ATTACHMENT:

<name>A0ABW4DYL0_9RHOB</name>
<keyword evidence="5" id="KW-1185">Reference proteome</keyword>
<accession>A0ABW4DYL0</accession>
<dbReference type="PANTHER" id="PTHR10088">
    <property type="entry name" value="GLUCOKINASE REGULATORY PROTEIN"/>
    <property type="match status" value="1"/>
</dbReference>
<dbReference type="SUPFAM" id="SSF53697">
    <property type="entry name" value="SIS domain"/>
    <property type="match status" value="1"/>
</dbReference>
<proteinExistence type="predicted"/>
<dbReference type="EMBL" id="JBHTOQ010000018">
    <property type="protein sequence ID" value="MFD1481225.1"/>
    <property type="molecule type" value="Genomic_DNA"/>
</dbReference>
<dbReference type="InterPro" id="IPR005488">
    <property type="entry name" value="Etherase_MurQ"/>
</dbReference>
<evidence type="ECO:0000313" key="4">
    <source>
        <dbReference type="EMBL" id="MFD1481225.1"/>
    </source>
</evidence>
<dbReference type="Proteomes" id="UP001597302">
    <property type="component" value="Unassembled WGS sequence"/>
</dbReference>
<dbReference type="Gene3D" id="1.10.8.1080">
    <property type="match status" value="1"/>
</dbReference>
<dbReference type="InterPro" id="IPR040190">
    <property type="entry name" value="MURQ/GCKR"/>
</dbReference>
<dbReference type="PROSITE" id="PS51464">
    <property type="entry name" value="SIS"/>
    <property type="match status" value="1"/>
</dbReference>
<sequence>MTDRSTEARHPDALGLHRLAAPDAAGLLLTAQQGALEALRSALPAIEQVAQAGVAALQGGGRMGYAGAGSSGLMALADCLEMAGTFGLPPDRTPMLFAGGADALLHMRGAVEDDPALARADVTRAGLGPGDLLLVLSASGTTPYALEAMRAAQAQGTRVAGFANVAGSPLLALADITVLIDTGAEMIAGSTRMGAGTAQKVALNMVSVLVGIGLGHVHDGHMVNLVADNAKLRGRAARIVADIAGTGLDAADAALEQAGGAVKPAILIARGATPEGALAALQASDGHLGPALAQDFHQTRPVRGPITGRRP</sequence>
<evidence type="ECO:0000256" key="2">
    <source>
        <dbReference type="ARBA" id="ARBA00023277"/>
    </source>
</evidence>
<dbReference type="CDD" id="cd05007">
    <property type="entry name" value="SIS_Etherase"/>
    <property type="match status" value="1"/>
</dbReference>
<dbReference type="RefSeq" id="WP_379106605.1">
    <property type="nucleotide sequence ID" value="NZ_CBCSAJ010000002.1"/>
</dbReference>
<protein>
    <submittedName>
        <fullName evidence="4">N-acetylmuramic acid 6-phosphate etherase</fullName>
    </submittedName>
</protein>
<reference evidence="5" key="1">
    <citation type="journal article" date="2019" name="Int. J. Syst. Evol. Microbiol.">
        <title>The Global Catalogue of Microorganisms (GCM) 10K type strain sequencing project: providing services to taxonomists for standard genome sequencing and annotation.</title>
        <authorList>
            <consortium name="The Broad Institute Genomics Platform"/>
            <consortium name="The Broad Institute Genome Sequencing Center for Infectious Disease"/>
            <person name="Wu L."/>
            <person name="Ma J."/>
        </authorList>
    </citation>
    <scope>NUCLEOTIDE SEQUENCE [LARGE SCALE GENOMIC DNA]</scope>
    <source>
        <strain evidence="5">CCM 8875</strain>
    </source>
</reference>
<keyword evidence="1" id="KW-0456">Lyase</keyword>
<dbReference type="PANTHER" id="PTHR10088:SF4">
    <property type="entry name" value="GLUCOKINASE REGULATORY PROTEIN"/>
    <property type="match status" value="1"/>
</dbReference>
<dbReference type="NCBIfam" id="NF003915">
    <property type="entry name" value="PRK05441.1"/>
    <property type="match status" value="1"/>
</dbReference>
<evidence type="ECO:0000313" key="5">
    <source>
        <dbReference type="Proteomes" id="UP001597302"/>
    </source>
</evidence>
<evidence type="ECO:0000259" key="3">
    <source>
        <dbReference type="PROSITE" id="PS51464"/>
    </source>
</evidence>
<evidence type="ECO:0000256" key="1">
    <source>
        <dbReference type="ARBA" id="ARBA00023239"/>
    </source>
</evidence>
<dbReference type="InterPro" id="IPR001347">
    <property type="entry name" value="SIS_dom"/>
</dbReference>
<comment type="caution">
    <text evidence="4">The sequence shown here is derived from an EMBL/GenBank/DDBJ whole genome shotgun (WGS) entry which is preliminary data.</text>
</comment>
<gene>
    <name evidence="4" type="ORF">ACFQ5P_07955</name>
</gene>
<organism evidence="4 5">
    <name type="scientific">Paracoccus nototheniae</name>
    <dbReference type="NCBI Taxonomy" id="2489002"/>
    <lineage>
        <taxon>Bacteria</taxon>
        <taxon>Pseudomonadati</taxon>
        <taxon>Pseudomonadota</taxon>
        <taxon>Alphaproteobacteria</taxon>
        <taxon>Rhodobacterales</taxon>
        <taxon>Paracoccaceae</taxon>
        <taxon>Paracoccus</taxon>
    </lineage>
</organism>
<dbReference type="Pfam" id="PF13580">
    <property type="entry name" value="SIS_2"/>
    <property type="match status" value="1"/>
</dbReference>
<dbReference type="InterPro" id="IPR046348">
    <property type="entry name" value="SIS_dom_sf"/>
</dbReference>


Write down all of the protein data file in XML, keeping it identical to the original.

<name>A0ABW4DYL0_9RHOB</name>
<keyword evidence="5" id="KW-1185">Reference proteome</keyword>
<accession>A0ABW4DYL0</accession>
<dbReference type="PANTHER" id="PTHR10088">
    <property type="entry name" value="GLUCOKINASE REGULATORY PROTEIN"/>
    <property type="match status" value="1"/>
</dbReference>
<dbReference type="SUPFAM" id="SSF53697">
    <property type="entry name" value="SIS domain"/>
    <property type="match status" value="1"/>
</dbReference>
<proteinExistence type="predicted"/>
<dbReference type="EMBL" id="JBHTOQ010000018">
    <property type="protein sequence ID" value="MFD1481225.1"/>
    <property type="molecule type" value="Genomic_DNA"/>
</dbReference>
<dbReference type="InterPro" id="IPR005488">
    <property type="entry name" value="Etherase_MurQ"/>
</dbReference>
<evidence type="ECO:0000313" key="4">
    <source>
        <dbReference type="EMBL" id="MFD1481225.1"/>
    </source>
</evidence>
<dbReference type="Proteomes" id="UP001597302">
    <property type="component" value="Unassembled WGS sequence"/>
</dbReference>
<dbReference type="Gene3D" id="1.10.8.1080">
    <property type="match status" value="1"/>
</dbReference>
<dbReference type="InterPro" id="IPR040190">
    <property type="entry name" value="MURQ/GCKR"/>
</dbReference>
<dbReference type="PROSITE" id="PS51464">
    <property type="entry name" value="SIS"/>
    <property type="match status" value="1"/>
</dbReference>
<sequence>MTDRSTEARHPDALGLHRLAAPDAAGLLLTAQQGALEALRSALPAIEQVAQAGVAALQGGGRMGYAGAGSSGLMALADCLEMAGTFGLPPDRTPMLFAGGADALLHMRGAVEDDPALARADVTRAGLGPGDLLLVLSASGTTPYALEAMRAAQAQGTRVAGFANVAGSPLLALADITVLIDTGAEMIAGSTRMGAGTAQKVALNMVSVLVGIGLGHVHDGHMVNLVADNAKLRGRAARIVADIAGTGLDAADAALEQAGGAVKPAILIARGATPEGALAALQASDGHLGPALAQDFHQTRPVRGPITGRRP</sequence>
<evidence type="ECO:0000256" key="2">
    <source>
        <dbReference type="ARBA" id="ARBA00023277"/>
    </source>
</evidence>
<dbReference type="CDD" id="cd05007">
    <property type="entry name" value="SIS_Etherase"/>
    <property type="match status" value="1"/>
</dbReference>
<dbReference type="RefSeq" id="WP_379106605.1">
    <property type="nucleotide sequence ID" value="NZ_CBCSAJ010000002.1"/>
</dbReference>
<protein>
    <submittedName>
        <fullName evidence="4">N-acetylmuramic acid 6-phosphate etherase</fullName>
    </submittedName>
</protein>
<reference evidence="5" key="1">
    <citation type="journal article" date="2019" name="Int. J. Syst. Evol. Microbiol.">
        <title>The Global Catalogue of Microorganisms (GCM) 10K type strain sequencing project: providing services to taxonomists for standard genome sequencing and annotation.</title>
        <authorList>
            <consortium name="The Broad Institute Genomics Platform"/>
            <consortium name="The Broad Institute Genome Sequencing Center for Infectious Disease"/>
            <person name="Wu L."/>
            <person name="Ma J."/>
        </authorList>
    </citation>
    <scope>NUCLEOTIDE SEQUENCE [LARGE SCALE GENOMIC DNA]</scope>
    <source>
        <strain evidence="5">CCM 8875</strain>
    </source>
</reference>
<keyword evidence="1" id="KW-0456">Lyase</keyword>
<dbReference type="PANTHER" id="PTHR10088:SF4">
    <property type="entry name" value="GLUCOKINASE REGULATORY PROTEIN"/>
    <property type="match status" value="1"/>
</dbReference>
<dbReference type="NCBIfam" id="NF003915">
    <property type="entry name" value="PRK05441.1"/>
    <property type="match status" value="1"/>
</dbReference>
<evidence type="ECO:0000313" key="5">
    <source>
        <dbReference type="Proteomes" id="UP001597302"/>
    </source>
</evidence>
<evidence type="ECO:0000259" key="3">
    <source>
        <dbReference type="PROSITE" id="PS51464"/>
    </source>
</evidence>
<evidence type="ECO:0000256" key="1">
    <source>
        <dbReference type="ARBA" id="ARBA00023239"/>
    </source>
</evidence>
<dbReference type="InterPro" id="IPR001347">
    <property type="entry name" value="SIS_dom"/>
</dbReference>
<comment type="caution">
    <text evidence="4">The sequence shown here is derived from an EMBL/GenBank/DDBJ whole genome shotgun (WGS) entry which is preliminary data.</text>
</comment>
<gene>
    <name evidence="4" type="ORF">ACFQ5P_07955</name>
</gene>
<organism evidence="4 5">
    <name type="scientific">Paracoccus nototheniae</name>
    <dbReference type="NCBI Taxonomy" id="2489002"/>
    <lineage>
        <taxon>Bacteria</taxon>
        <taxon>Pseudomonadati</taxon>
        <taxon>Pseudomonadota</taxon>
        <taxon>Alphaproteobacteria</taxon>
        <taxon>Rhodobacterales</taxon>
        <taxon>Paracoccaceae</taxon>
        <taxon>Paracoccus</taxon>
    </lineage>
</organism>
<dbReference type="Pfam" id="PF13580">
    <property type="entry name" value="SIS_2"/>
    <property type="match status" value="1"/>
</dbReference>
<dbReference type="InterPro" id="IPR046348">
    <property type="entry name" value="SIS_dom_sf"/>
</dbReference>